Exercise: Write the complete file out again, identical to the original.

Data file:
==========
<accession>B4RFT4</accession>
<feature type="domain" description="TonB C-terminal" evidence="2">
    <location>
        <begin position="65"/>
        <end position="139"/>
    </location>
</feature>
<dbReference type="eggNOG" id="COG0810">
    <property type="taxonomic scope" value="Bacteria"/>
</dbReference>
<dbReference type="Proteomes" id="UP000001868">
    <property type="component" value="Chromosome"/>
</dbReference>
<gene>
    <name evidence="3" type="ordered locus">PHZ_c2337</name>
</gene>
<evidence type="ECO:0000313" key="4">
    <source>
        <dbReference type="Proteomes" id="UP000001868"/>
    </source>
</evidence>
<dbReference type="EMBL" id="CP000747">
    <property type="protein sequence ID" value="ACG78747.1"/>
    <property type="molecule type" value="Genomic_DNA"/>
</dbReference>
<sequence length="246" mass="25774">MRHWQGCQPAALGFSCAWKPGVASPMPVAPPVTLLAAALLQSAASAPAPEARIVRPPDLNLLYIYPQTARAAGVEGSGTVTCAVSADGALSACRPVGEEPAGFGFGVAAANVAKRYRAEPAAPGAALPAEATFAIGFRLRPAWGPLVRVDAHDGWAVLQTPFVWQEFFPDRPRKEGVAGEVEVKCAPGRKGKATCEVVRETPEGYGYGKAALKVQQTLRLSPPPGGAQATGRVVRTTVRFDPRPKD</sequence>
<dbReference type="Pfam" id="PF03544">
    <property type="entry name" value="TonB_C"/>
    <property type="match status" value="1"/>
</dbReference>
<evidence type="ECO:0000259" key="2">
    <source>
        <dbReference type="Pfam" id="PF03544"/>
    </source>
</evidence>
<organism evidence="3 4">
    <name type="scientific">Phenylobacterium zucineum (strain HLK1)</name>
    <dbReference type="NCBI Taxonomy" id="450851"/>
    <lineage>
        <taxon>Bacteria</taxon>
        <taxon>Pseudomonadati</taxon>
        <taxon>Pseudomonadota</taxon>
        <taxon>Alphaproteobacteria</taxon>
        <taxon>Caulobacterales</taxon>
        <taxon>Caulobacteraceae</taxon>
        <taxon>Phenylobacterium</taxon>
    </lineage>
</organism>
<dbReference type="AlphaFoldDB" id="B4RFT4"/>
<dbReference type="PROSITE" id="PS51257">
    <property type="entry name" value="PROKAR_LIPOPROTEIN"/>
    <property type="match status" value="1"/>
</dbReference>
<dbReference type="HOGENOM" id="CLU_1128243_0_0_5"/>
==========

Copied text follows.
<accession>B4RFT4</accession>
<feature type="domain" description="TonB C-terminal" evidence="2">
    <location>
        <begin position="65"/>
        <end position="139"/>
    </location>
</feature>
<dbReference type="eggNOG" id="COG0810">
    <property type="taxonomic scope" value="Bacteria"/>
</dbReference>
<dbReference type="Proteomes" id="UP000001868">
    <property type="component" value="Chromosome"/>
</dbReference>
<gene>
    <name evidence="3" type="ordered locus">PHZ_c2337</name>
</gene>
<evidence type="ECO:0000313" key="4">
    <source>
        <dbReference type="Proteomes" id="UP000001868"/>
    </source>
</evidence>
<dbReference type="EMBL" id="CP000747">
    <property type="protein sequence ID" value="ACG78747.1"/>
    <property type="molecule type" value="Genomic_DNA"/>
</dbReference>
<sequence length="246" mass="25774">MRHWQGCQPAALGFSCAWKPGVASPMPVAPPVTLLAAALLQSAASAPAPEARIVRPPDLNLLYIYPQTARAAGVEGSGTVTCAVSADGALSACRPVGEEPAGFGFGVAAANVAKRYRAEPAAPGAALPAEATFAIGFRLRPAWGPLVRVDAHDGWAVLQTPFVWQEFFPDRPRKEGVAGEVEVKCAPGRKGKATCEVVRETPEGYGYGKAALKVQQTLRLSPPPGGAQATGRVVRTTVRFDPRPKD</sequence>
<dbReference type="Pfam" id="PF03544">
    <property type="entry name" value="TonB_C"/>
    <property type="match status" value="1"/>
</dbReference>
<evidence type="ECO:0000259" key="2">
    <source>
        <dbReference type="Pfam" id="PF03544"/>
    </source>
</evidence>
<organism evidence="3 4">
    <name type="scientific">Phenylobacterium zucineum (strain HLK1)</name>
    <dbReference type="NCBI Taxonomy" id="450851"/>
    <lineage>
        <taxon>Bacteria</taxon>
        <taxon>Pseudomonadati</taxon>
        <taxon>Pseudomonadota</taxon>
        <taxon>Alphaproteobacteria</taxon>
        <taxon>Caulobacterales</taxon>
        <taxon>Caulobacteraceae</taxon>
        <taxon>Phenylobacterium</taxon>
    </lineage>
</organism>
<dbReference type="AlphaFoldDB" id="B4RFT4"/>
<dbReference type="PROSITE" id="PS51257">
    <property type="entry name" value="PROKAR_LIPOPROTEIN"/>
    <property type="match status" value="1"/>
</dbReference>
<dbReference type="HOGENOM" id="CLU_1128243_0_0_5"/>